She keeps him,
He keeps her,
We keep things as they were,
It’s a perfect arrangement for three.

But something that’s always puzzled me about French is that there doesn’t seem a very good way to distinguish between “like” and “love,” as they relate to people. Of course, “I love you” is “Je t’aime,” but then how do you say “I like you”? The way Annaëlle translated it today was “Il l’aime, / Elle l’aime, / Il m’aime bien, / Je l’aime bien…” But once you get to the “bien” part, you’ve already said “Il m’aime” or “je t’aime” so that’s that if somebody stops listening to your sentence.

So Raphaelle, who didn’t know the song, said it sounded like there might be some really interesting sexual undertones going on. Christine, our teacher, agreed; the line with all of the “aimer”ing going on indicated that somewhere in Yentl’s mind was the idea of all three of them–Yentl, Avigdor (Mandy) and Hadas (Amy Irving; Avigdor’s ex-fiancée who ends up married to Yentl/Anschel)–in the same bed. Obviously.

I was like, NOOOOOOOOOOOOOOOOOO. STOP FRENCHING UP MY MOVIE! And then she was talking about how Yentl clearly wanted to split up Avigdor and Hadas, which is why she agreed to marry Hadas in the first place. Because, as Christine says, monstrous wicked characters are much more fun to play, and Yentl is obviously a little devious deep down, and manipulative–not at all the “innocent maiden” that she claims to be.

No no no no no no. I mean, okay, there is some interesting sexual tension in the movie. There always is when a woman is pretending to be a man for any reason, and vice versa. Yentl does get a little distracted by Hadas’ perfume and complexion, and Avigdor thinks there’s something wrong with him because he was attracted to “Anschel” and couldn’t figure out why. But Yentl is, in fact, an innocent–hard though it might be to believe it with Barbra Streisand in the role. Until she realized she was in love with Avigdor, she had no sexual thoughts or feelings, no interest in getting married or in anything beyond her studies, really. And if her motive for marrying Hadas was in part a little selfish (“And being near him is what this is all about…”), there was another part of her that didn’t want to see Avigdor in anguish because he could never see Hadas again.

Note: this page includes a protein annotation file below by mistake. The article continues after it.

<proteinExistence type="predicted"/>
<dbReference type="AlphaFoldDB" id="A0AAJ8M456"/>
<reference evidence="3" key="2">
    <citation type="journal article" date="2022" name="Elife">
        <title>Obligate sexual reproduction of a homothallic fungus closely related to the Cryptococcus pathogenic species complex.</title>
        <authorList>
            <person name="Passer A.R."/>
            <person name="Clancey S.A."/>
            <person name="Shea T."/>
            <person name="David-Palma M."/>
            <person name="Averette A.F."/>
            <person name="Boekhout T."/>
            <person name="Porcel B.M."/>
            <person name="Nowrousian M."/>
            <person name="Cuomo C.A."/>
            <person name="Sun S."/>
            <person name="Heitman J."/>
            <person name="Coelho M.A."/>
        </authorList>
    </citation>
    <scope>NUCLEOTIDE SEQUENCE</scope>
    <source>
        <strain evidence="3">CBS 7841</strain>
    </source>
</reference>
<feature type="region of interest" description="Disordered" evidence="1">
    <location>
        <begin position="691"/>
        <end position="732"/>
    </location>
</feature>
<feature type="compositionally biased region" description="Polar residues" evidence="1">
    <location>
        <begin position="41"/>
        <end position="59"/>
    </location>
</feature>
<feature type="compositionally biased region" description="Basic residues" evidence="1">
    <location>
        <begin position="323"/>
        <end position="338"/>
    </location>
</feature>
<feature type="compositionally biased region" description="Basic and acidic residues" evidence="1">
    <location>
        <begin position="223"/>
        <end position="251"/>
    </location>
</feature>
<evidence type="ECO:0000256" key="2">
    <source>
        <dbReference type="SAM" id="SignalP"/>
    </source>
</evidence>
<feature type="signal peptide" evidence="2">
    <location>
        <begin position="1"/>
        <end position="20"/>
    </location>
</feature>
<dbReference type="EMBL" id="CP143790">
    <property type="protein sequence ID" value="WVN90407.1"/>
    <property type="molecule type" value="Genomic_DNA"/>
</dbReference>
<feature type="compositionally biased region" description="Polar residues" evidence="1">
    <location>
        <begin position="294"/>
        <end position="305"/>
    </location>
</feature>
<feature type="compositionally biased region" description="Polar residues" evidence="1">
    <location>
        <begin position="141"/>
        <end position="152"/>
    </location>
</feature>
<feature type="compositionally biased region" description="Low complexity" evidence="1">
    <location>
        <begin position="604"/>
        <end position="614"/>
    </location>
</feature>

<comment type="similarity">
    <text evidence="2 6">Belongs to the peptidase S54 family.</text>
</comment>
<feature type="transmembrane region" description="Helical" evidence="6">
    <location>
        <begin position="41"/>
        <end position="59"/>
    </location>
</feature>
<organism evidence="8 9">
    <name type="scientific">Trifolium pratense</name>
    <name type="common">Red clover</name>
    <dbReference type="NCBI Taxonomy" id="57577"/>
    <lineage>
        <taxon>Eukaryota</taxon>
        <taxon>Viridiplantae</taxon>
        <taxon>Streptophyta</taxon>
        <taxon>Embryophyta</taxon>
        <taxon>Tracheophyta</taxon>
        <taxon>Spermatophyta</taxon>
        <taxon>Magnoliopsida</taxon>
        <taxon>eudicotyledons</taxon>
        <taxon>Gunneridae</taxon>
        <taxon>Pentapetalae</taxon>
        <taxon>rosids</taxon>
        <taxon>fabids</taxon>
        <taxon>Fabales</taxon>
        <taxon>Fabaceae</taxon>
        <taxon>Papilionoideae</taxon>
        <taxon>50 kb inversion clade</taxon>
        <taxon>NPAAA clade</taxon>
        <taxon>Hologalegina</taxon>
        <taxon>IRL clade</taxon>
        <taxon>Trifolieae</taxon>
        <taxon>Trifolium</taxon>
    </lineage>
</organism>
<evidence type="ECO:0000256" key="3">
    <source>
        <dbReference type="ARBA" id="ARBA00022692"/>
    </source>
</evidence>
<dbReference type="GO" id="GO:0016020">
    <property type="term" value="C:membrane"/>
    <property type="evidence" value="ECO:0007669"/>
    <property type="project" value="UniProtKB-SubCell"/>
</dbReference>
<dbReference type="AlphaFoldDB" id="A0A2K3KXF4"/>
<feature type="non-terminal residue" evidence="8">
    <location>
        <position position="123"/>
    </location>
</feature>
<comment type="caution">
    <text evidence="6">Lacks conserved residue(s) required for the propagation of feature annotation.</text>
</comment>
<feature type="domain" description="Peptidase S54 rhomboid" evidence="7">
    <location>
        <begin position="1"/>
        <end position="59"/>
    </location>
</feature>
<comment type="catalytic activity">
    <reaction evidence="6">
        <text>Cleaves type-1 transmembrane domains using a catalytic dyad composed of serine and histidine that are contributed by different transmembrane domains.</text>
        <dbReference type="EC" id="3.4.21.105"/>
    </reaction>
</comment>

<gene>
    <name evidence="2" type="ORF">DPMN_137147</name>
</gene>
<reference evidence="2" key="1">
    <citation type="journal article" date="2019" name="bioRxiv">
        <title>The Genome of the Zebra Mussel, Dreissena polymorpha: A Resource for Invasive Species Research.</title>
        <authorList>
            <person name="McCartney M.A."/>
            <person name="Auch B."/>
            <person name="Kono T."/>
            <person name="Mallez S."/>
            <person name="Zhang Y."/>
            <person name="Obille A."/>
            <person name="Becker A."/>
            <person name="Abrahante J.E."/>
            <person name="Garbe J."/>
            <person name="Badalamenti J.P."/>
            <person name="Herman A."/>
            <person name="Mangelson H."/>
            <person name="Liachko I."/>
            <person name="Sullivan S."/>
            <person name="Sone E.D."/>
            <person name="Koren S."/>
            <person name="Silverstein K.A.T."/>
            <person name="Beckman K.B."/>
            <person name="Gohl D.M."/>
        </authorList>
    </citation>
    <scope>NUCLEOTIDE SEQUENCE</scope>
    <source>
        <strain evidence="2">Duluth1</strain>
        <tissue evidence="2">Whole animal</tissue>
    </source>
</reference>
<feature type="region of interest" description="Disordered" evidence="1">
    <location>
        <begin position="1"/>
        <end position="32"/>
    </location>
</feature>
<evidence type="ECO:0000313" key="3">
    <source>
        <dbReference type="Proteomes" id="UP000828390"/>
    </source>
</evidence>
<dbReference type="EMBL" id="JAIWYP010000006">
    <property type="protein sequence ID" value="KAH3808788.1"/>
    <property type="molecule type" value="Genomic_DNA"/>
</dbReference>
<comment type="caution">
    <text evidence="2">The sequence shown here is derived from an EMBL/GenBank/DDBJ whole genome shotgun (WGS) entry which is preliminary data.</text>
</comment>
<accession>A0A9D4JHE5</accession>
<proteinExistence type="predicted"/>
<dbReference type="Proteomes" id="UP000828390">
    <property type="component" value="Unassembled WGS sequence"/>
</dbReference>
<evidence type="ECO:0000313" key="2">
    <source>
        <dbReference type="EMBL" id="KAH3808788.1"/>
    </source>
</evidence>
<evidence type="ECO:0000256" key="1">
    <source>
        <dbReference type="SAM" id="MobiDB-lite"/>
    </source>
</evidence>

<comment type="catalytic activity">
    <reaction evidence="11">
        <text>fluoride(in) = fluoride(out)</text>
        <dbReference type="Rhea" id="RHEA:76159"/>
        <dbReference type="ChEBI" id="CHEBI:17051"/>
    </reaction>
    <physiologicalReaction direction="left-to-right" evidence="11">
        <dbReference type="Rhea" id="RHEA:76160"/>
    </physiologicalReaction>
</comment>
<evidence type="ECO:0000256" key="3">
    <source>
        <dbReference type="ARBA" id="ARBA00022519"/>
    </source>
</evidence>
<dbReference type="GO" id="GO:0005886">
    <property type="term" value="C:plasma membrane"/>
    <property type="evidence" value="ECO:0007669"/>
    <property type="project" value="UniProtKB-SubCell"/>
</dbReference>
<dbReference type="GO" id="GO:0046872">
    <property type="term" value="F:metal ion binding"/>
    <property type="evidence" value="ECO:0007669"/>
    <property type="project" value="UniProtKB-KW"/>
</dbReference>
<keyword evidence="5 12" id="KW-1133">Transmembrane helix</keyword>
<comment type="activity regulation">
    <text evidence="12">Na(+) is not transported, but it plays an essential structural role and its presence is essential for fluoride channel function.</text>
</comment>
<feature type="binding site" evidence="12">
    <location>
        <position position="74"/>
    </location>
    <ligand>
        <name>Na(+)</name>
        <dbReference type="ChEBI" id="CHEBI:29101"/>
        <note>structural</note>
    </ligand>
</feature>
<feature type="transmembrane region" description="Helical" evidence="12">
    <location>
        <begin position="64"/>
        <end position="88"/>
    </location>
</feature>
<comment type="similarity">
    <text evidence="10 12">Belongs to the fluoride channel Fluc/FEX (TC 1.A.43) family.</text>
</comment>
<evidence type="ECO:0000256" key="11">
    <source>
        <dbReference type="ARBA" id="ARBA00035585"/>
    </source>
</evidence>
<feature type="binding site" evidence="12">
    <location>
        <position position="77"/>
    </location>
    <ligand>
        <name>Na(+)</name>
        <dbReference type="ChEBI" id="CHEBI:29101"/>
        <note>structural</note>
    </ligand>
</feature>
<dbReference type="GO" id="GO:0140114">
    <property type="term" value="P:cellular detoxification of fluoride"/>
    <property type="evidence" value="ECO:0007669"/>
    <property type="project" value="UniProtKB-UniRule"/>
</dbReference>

I tried really hard not to argue with the teacher too much, because there wasn’t much point, but my inner Puritan was screaming and covering its ears. I think it’s a pretty sexy movie–let’s not assign motivations to the characters that just aren’t there. Yentl marries Hadas for Avigdor, not because she wants a threesome. I don’t care how French you are.

And then I tried to tell them why I know that the movie is set in Latvia (because of a single passing reference to Riga when Yentl first meets Avigdor and his yeshiva buddies) and epically failed because I had no idea how to say Latvia. I went with “Latvie,” but it turns out it’s “Lettonie,” which is too close to “Lithuanie” for my taste.

Here, have a song. Not THAT song, because I couldn’t find it, but this one is good too.